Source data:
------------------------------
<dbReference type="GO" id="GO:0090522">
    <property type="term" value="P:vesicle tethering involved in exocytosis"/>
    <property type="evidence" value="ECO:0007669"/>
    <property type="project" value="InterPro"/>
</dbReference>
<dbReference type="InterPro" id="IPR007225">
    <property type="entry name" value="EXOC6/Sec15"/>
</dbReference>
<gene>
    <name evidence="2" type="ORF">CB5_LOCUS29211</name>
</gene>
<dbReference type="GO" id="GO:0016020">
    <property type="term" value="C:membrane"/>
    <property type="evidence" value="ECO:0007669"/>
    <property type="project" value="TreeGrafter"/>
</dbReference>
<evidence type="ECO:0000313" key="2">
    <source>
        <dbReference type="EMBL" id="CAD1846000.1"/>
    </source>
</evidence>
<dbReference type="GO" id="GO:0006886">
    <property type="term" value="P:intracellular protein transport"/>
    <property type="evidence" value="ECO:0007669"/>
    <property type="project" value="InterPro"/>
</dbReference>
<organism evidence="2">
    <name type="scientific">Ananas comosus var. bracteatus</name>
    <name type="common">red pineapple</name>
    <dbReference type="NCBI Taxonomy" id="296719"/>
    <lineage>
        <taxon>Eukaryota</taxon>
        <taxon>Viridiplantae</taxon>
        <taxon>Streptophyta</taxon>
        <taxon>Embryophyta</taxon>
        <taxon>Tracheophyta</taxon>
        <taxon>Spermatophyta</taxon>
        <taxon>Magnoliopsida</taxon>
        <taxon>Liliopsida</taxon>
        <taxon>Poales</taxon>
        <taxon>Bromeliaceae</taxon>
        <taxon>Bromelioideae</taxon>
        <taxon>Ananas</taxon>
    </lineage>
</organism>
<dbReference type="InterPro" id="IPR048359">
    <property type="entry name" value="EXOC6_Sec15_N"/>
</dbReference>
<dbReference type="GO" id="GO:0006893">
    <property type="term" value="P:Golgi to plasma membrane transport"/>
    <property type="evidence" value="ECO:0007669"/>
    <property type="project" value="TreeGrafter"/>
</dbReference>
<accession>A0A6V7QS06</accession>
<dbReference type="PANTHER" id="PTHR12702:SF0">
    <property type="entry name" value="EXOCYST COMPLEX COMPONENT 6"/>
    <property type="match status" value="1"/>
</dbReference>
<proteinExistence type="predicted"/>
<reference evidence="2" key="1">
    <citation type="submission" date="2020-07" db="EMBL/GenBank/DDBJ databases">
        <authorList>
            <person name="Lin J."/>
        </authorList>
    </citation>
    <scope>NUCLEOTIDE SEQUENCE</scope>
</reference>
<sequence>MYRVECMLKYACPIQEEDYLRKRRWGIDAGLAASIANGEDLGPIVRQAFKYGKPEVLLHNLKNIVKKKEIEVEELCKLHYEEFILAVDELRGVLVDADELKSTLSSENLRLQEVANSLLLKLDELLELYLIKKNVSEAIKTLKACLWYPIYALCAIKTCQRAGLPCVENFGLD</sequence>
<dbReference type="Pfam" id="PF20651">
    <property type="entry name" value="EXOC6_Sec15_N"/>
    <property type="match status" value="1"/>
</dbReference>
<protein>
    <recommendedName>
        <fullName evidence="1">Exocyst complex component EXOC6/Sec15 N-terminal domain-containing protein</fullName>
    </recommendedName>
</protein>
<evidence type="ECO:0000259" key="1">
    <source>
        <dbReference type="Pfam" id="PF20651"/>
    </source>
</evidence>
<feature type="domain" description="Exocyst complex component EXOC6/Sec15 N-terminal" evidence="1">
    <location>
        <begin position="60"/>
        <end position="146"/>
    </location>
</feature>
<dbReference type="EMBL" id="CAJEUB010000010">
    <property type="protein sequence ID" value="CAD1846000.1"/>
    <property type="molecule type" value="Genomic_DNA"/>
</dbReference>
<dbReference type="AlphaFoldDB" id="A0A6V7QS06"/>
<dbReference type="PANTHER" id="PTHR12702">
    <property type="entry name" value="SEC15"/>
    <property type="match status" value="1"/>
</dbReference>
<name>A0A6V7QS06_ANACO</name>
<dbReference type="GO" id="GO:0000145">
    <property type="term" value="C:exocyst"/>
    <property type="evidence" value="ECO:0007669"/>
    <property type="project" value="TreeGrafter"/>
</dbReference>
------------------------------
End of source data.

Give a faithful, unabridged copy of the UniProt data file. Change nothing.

<dbReference type="GO" id="GO:0090522">
    <property type="term" value="P:vesicle tethering involved in exocytosis"/>
    <property type="evidence" value="ECO:0007669"/>
    <property type="project" value="InterPro"/>
</dbReference>
<dbReference type="InterPro" id="IPR007225">
    <property type="entry name" value="EXOC6/Sec15"/>
</dbReference>
<gene>
    <name evidence="2" type="ORF">CB5_LOCUS29211</name>
</gene>
<dbReference type="GO" id="GO:0016020">
    <property type="term" value="C:membrane"/>
    <property type="evidence" value="ECO:0007669"/>
    <property type="project" value="TreeGrafter"/>
</dbReference>
<evidence type="ECO:0000313" key="2">
    <source>
        <dbReference type="EMBL" id="CAD1846000.1"/>
    </source>
</evidence>
<dbReference type="GO" id="GO:0006886">
    <property type="term" value="P:intracellular protein transport"/>
    <property type="evidence" value="ECO:0007669"/>
    <property type="project" value="InterPro"/>
</dbReference>
<organism evidence="2">
    <name type="scientific">Ananas comosus var. bracteatus</name>
    <name type="common">red pineapple</name>
    <dbReference type="NCBI Taxonomy" id="296719"/>
    <lineage>
        <taxon>Eukaryota</taxon>
        <taxon>Viridiplantae</taxon>
        <taxon>Streptophyta</taxon>
        <taxon>Embryophyta</taxon>
        <taxon>Tracheophyta</taxon>
        <taxon>Spermatophyta</taxon>
        <taxon>Magnoliopsida</taxon>
        <taxon>Liliopsida</taxon>
        <taxon>Poales</taxon>
        <taxon>Bromeliaceae</taxon>
        <taxon>Bromelioideae</taxon>
        <taxon>Ananas</taxon>
    </lineage>
</organism>
<dbReference type="InterPro" id="IPR048359">
    <property type="entry name" value="EXOC6_Sec15_N"/>
</dbReference>
<dbReference type="GO" id="GO:0006893">
    <property type="term" value="P:Golgi to plasma membrane transport"/>
    <property type="evidence" value="ECO:0007669"/>
    <property type="project" value="TreeGrafter"/>
</dbReference>
<accession>A0A6V7QS06</accession>
<dbReference type="PANTHER" id="PTHR12702:SF0">
    <property type="entry name" value="EXOCYST COMPLEX COMPONENT 6"/>
    <property type="match status" value="1"/>
</dbReference>
<proteinExistence type="predicted"/>
<reference evidence="2" key="1">
    <citation type="submission" date="2020-07" db="EMBL/GenBank/DDBJ databases">
        <authorList>
            <person name="Lin J."/>
        </authorList>
    </citation>
    <scope>NUCLEOTIDE SEQUENCE</scope>
</reference>
<sequence>MYRVECMLKYACPIQEEDYLRKRRWGIDAGLAASIANGEDLGPIVRQAFKYGKPEVLLHNLKNIVKKKEIEVEELCKLHYEEFILAVDELRGVLVDADELKSTLSSENLRLQEVANSLLLKLDELLELYLIKKNVSEAIKTLKACLWYPIYALCAIKTCQRAGLPCVENFGLD</sequence>
<dbReference type="Pfam" id="PF20651">
    <property type="entry name" value="EXOC6_Sec15_N"/>
    <property type="match status" value="1"/>
</dbReference>
<protein>
    <recommendedName>
        <fullName evidence="1">Exocyst complex component EXOC6/Sec15 N-terminal domain-containing protein</fullName>
    </recommendedName>
</protein>
<evidence type="ECO:0000259" key="1">
    <source>
        <dbReference type="Pfam" id="PF20651"/>
    </source>
</evidence>
<feature type="domain" description="Exocyst complex component EXOC6/Sec15 N-terminal" evidence="1">
    <location>
        <begin position="60"/>
        <end position="146"/>
    </location>
</feature>
<dbReference type="EMBL" id="CAJEUB010000010">
    <property type="protein sequence ID" value="CAD1846000.1"/>
    <property type="molecule type" value="Genomic_DNA"/>
</dbReference>
<dbReference type="AlphaFoldDB" id="A0A6V7QS06"/>
<dbReference type="PANTHER" id="PTHR12702">
    <property type="entry name" value="SEC15"/>
    <property type="match status" value="1"/>
</dbReference>
<name>A0A6V7QS06_ANACO</name>
<dbReference type="GO" id="GO:0000145">
    <property type="term" value="C:exocyst"/>
    <property type="evidence" value="ECO:0007669"/>
    <property type="project" value="TreeGrafter"/>
</dbReference>